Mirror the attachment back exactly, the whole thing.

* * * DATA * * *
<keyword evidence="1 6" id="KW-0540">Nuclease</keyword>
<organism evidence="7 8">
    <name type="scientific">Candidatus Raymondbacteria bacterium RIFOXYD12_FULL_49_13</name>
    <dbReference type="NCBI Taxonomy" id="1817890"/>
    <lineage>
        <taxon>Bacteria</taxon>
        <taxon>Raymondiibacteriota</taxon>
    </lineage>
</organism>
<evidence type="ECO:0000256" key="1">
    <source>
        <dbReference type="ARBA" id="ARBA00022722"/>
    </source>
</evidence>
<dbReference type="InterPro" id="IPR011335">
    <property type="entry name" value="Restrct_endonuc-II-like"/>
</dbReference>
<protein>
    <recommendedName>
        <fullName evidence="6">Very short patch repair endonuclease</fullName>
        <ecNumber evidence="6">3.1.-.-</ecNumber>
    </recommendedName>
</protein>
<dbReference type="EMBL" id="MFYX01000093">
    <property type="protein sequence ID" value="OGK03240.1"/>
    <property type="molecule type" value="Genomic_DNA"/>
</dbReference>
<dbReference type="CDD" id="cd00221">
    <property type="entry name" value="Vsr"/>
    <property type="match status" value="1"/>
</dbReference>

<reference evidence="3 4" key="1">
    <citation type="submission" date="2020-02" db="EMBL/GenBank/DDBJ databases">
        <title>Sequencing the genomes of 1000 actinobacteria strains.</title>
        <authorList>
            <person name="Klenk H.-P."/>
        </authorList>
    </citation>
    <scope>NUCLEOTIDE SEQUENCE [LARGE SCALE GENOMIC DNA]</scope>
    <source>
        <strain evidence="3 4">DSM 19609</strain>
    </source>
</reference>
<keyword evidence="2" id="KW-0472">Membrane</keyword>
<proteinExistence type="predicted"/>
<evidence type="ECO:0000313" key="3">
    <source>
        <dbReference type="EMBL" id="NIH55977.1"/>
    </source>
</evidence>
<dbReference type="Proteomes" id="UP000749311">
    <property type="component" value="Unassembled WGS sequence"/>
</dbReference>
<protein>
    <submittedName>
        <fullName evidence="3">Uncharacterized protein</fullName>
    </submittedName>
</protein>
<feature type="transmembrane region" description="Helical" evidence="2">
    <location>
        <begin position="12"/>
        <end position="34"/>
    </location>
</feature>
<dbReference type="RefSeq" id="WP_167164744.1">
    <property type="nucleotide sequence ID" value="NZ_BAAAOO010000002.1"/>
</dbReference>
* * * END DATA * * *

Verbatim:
<keyword evidence="1 6" id="KW-0540">Nuclease</keyword>
<organism evidence="7 8">
    <name type="scientific">Candidatus Raymondbacteria bacterium RIFOXYD12_FULL_49_13</name>
    <dbReference type="NCBI Taxonomy" id="1817890"/>
    <lineage>
        <taxon>Bacteria</taxon>
        <taxon>Raymondiibacteriota</taxon>
    </lineage>
</organism>
<evidence type="ECO:0000256" key="1">
    <source>
        <dbReference type="ARBA" id="ARBA00022722"/>
    </source>
</evidence>
<dbReference type="InterPro" id="IPR011335">
    <property type="entry name" value="Restrct_endonuc-II-like"/>
</dbReference>
<protein>
    <recommendedName>
        <fullName evidence="6">Very short patch repair endonuclease</fullName>
        <ecNumber evidence="6">3.1.-.-</ecNumber>
    </recommendedName>
</protein>
<dbReference type="EMBL" id="MFYX01000093">
    <property type="protein sequence ID" value="OGK03240.1"/>
    <property type="molecule type" value="Genomic_DNA"/>
</dbReference>
<dbReference type="CDD" id="cd00221">
    <property type="entry name" value="Vsr"/>
    <property type="match status" value="1"/>
</dbReference>

<reference evidence="3 4" key="1">
    <citation type="submission" date="2020-02" db="EMBL/GenBank/DDBJ databases">
        <title>Sequencing the genomes of 1000 actinobacteria strains.</title>
        <authorList>
            <person name="Klenk H.-P."/>
        </authorList>
    </citation>
    <scope>NUCLEOTIDE SEQUENCE [LARGE SCALE GENOMIC DNA]</scope>
    <source>
        <strain evidence="3 4">DSM 19609</strain>
    </source>
</reference>
<keyword evidence="2" id="KW-0472">Membrane</keyword>
<proteinExistence type="predicted"/>
<evidence type="ECO:0000313" key="3">
    <source>
        <dbReference type="EMBL" id="NIH55977.1"/>
    </source>
</evidence>
<dbReference type="Proteomes" id="UP000749311">
    <property type="component" value="Unassembled WGS sequence"/>
</dbReference>
<protein>
    <submittedName>
        <fullName evidence="3">Uncharacterized protein</fullName>
    </submittedName>
</protein>
<feature type="transmembrane region" description="Helical" evidence="2">
    <location>
        <begin position="12"/>
        <end position="34"/>
    </location>
</feature>
<dbReference type="RefSeq" id="WP_167164744.1">
    <property type="nucleotide sequence ID" value="NZ_BAAAOO010000002.1"/>
</dbReference>